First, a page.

**00019.**2## τ = K v ( H ) * m ##EQU

**00019.**3## where ##EQU

**00019.**4## q ∞ = K v ( H ) * Δ p 1000 mbar * 1000 kg / m 3 δ ##EQU

**00019.**5## where q

_{0}=volume flow at a beginning of a settling process, and where m=constant and for upward sloping open positions (H(t)) by q ( t ) = q 0 + ( q ∞ - q 0 ) * ( 1 - - Δ t τ ) ##EQU00020## where ##EQU

**00020.**2## τ = K v ( H ) * m ##EQU

**00020.**3## where ##EQU

**00020.**4## q ∞ = K v ( H ) * Δ p 1000 mbar * 1000 kg / m 3 δ ##EQU

**00020.**5## where q

_{0}=volume flow at the beginning of the settling process, and where m=constant.

**20.**The method of claim 16, further comprising determining a total fill volume of the fill product by integration of a function of the volume flow (q(t)) over a course of a filling process, and determining an end of filling based on the determined total fill volume.

## Description:

**CROSS REFERENCE TO RELATED APPLICATIONS**

**[0001]**This application claims priority from German Patent Application No. DE 10 2014 110 161.8, filed on Jul. 18, 2014 in the German Patent and Trademark Office, the disclosure of which is incorporated herein by reference in its entirety.

**BACKGROUND**

**[0002]**1. Technical Field

**[0003]**The present invention relates to a method for filling a container with a fill product using a proportional valve, and in particular to filling a container with a beverage.

**[0004]**2. Related Art

**[0005]**In order to fill containers with fill products in beverage filling plants, various possibilities are known for determining the volume flow of the fill product into the container that is to be filled, in order to specify the end of the filling process or the switch-off time point.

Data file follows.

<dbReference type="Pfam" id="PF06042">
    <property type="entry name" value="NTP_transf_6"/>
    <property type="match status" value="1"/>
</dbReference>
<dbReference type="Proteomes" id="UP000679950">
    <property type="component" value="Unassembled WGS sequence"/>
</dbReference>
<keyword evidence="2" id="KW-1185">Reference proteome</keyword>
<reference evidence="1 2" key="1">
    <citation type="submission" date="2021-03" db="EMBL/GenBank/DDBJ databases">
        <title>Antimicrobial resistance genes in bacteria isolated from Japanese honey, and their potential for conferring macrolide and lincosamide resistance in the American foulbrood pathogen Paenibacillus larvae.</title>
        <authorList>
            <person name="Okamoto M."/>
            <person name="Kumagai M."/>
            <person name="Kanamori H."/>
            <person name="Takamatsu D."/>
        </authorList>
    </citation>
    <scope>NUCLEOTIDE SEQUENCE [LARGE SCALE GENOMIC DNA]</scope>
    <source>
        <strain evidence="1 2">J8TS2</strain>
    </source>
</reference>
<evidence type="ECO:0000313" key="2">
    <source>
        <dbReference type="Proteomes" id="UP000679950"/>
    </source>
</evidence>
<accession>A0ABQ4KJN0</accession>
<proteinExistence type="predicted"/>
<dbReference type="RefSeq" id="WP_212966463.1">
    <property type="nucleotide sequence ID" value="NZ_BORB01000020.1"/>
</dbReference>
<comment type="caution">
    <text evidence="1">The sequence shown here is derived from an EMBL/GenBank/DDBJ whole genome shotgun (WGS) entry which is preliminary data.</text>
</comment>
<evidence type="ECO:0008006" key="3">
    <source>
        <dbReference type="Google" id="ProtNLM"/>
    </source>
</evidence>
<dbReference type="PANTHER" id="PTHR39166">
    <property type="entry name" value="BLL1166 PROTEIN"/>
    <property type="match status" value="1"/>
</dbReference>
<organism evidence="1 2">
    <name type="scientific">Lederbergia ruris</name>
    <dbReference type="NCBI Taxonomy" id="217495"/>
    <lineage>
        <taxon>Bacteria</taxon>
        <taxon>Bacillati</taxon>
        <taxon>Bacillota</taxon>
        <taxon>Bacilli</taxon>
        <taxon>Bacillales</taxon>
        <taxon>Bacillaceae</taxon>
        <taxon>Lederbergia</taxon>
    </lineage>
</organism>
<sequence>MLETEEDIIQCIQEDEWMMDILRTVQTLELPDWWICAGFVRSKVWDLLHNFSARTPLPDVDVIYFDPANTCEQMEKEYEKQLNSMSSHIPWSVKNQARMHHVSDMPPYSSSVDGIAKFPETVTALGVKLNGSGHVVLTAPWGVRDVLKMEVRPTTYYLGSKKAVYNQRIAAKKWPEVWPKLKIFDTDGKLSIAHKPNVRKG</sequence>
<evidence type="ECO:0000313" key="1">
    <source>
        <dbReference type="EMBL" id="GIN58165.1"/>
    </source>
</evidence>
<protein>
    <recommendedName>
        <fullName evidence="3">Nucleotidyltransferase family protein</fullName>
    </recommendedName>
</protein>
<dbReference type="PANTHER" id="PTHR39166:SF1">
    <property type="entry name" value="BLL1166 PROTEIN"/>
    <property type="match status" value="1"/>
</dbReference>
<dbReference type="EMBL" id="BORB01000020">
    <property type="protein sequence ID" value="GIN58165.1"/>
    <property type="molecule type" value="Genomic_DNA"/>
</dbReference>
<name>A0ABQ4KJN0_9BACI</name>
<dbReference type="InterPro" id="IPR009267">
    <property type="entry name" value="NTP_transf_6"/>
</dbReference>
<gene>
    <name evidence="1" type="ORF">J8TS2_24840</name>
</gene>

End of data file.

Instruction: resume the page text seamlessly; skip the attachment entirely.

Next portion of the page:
**[0006]**For example, it is known to measure the weight of the container by means of a weighing cell, and to determine the volume flowing into the container by means of the change in weight that occurs in the container during the filling process, in order in this manner to specify a switch-off time point.

**[0007]**It is further known to determine the volume of fill product flowing into the container by means of a volume flow meter, for example an inductive volume flow meter. This volume flow meter is typically disposed above the filler valve, and measures the volume flowing into the container during the filling process. Accordingly, the filling process can be ended when a predetermined fill volume is reached.

**[0008]**The known methods for ending the filling process are accordingly control methods, in which a measuring element is provided, for example a flow meter or a weighing cell, by means of which the filling process is controlled.

**[0009]**Filler valves, as well as the fill product flowing through the filler valves, have a certain intrinsic inertia, with the result that when the command to close is issued at the end of the filling process, the flow of fill product does not cease immediately, but only after a certain lag. In order to enable a container to be filled with exactly a specified fill volume, it is necessary to determine this lag and correspondingly advance the time of issue of the command to close, such that the correct fill volume is achieved in the container with the lag taken into account.